- Saturday night, three websites whose writers have been targeted for harassment over their feminist content experienced denial-of-service attacks at the same time. We don't share a common server setup or anything else that would suggest the these three sites were hit coincidentally. Despite the news spreading quickly, we haven't heard of other sites similarly targeted. Thus, it seems likely that our shared feminism was the target.
As a few of us were discussing the fact that we probably won't know who's behind the attack unless they're unwise enough to brag about it somewhere, I was notified that Sara Mayhew was doing just that. The timing made me laugh.
(A side note to whomever runs that Tumblr: Thank you. If I have to continue to monitor Mayhew for lies spread about me and others, which apparently I do, it's so much easier to have all put in one place for me.)
No, I don't think Mayhew is behind the DDoS attack. Even if she had the technical know-how, which I've seen no indication she does, it's not really her style. Libel, on the other hand, is right up her alley, as the ensuing conversation demonstrates. So let's take that apart.
- This is not true. Every comment Sara Mayhew has left on Almost Diamonds has been published, though they do get held until they can be checked for accuracy and a refutation published along with them as appropriate. Given Mayhew's ongoing troubled relationship with the truth, I think this is very reasonable.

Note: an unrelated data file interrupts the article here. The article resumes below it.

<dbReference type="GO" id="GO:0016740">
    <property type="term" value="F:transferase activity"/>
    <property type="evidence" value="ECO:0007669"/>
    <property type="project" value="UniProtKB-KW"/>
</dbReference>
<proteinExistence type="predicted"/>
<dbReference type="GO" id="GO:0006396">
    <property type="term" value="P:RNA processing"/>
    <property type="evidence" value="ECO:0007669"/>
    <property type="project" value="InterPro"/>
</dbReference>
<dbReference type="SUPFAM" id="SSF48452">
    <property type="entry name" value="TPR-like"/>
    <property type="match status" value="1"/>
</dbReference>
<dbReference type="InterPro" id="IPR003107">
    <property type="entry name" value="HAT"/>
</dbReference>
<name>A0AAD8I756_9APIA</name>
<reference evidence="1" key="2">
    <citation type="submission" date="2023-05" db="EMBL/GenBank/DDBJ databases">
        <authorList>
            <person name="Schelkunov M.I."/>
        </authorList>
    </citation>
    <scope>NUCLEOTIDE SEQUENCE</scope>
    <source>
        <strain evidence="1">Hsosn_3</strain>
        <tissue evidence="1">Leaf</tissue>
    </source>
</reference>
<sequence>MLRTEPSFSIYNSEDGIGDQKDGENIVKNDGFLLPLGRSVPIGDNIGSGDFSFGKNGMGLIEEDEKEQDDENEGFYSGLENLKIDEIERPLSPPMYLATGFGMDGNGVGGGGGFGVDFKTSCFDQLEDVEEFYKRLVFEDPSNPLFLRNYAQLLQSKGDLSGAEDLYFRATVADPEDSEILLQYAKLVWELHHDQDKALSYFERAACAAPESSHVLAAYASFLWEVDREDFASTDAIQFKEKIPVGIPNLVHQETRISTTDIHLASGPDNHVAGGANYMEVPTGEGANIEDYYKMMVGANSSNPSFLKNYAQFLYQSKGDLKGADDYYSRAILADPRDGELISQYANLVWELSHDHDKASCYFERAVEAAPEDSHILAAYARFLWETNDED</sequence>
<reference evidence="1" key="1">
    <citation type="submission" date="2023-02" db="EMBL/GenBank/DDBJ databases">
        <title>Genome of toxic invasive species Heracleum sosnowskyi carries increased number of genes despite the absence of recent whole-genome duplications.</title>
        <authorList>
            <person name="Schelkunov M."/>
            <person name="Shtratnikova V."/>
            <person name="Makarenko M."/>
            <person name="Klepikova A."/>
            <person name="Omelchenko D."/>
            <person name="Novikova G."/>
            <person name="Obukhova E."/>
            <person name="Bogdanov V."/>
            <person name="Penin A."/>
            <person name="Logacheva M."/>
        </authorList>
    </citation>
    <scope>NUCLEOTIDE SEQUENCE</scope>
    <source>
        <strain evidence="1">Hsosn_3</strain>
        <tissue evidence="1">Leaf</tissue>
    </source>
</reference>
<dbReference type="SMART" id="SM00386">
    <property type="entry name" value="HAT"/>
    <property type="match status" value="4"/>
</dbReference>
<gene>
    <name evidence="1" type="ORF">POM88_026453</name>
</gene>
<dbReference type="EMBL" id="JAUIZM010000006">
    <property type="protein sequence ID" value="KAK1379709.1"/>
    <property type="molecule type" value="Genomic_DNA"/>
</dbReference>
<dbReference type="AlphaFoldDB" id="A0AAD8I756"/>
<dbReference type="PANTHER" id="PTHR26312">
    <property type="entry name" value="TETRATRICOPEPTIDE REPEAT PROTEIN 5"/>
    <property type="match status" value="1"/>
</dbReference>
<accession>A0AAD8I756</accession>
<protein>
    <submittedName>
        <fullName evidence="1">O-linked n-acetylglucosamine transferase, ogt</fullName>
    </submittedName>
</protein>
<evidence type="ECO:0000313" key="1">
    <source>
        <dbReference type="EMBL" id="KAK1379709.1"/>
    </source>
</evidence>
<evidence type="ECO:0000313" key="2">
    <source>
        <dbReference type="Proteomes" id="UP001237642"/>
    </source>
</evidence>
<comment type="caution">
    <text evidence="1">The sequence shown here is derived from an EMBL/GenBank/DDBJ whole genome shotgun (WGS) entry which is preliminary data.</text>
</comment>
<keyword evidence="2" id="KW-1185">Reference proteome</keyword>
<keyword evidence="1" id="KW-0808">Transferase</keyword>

That's not, however, anything like being blocked. Nor is there even a mechanism for blocking comments from one person on all of FtB. Every blogger controls their own comments section individually.
I don't know whether Mayhew is allowed to comment at Skepchick. However, I can say that the most damning thing about Mayhew tends to be her own words. I assume Rebecca Watson and most/all of the other bloggers at Skepchick are aware of this.
- At 9:51 this morning, Mayhew didn't think DDoS attack was good. At 10:04 last night?
- But I digress. Back to the conversation.
- For a "buzzword", "victim blaming" has an awfully long history, well supported in the scientific literature, particularly the literature on resolution of cognitive bias, with which skeptics should generally be familiar. I think after four decades, it's probably time to stop calling the concept trendy.
- Reminder: Mayhew doesn't think it's "acceptable". She thinks it's "the cyber gods favour[ing] me".
- To the best of my knowledge, someone contacted Mayhew's family a couple of years ago or so when Mayhew was going through relationship woes, concerned that she was suicidal. I can understand her having strong feelings about that. I'm not sure why they would be generalized to a whole blog, however.
I was going to address the "ugly Jew" lie again, but someone beat me to it.
- So, rather than address that again, I'll note that Mayhew has acknowledged that she read the post refuting the "ugly Jew" allegation. I'll note as well that she acknowledged that she was in no position to provide evidence, saying, "If Rebecca Watson calls me an 'ugly Jew', all of a sudden the people who cry 'victim blaming' and 'apologist' take the side of their queen bully and need a fucking notarized document of her assholery."
Then I'll suggest Mayhew spend some time with U.S. defamation law and the definition of "actual malice" and end by suggesting she think long and hard about how easy she really wants to make Rebecca's job if Rebecca were to decide to take legal action.
Think that will stop her?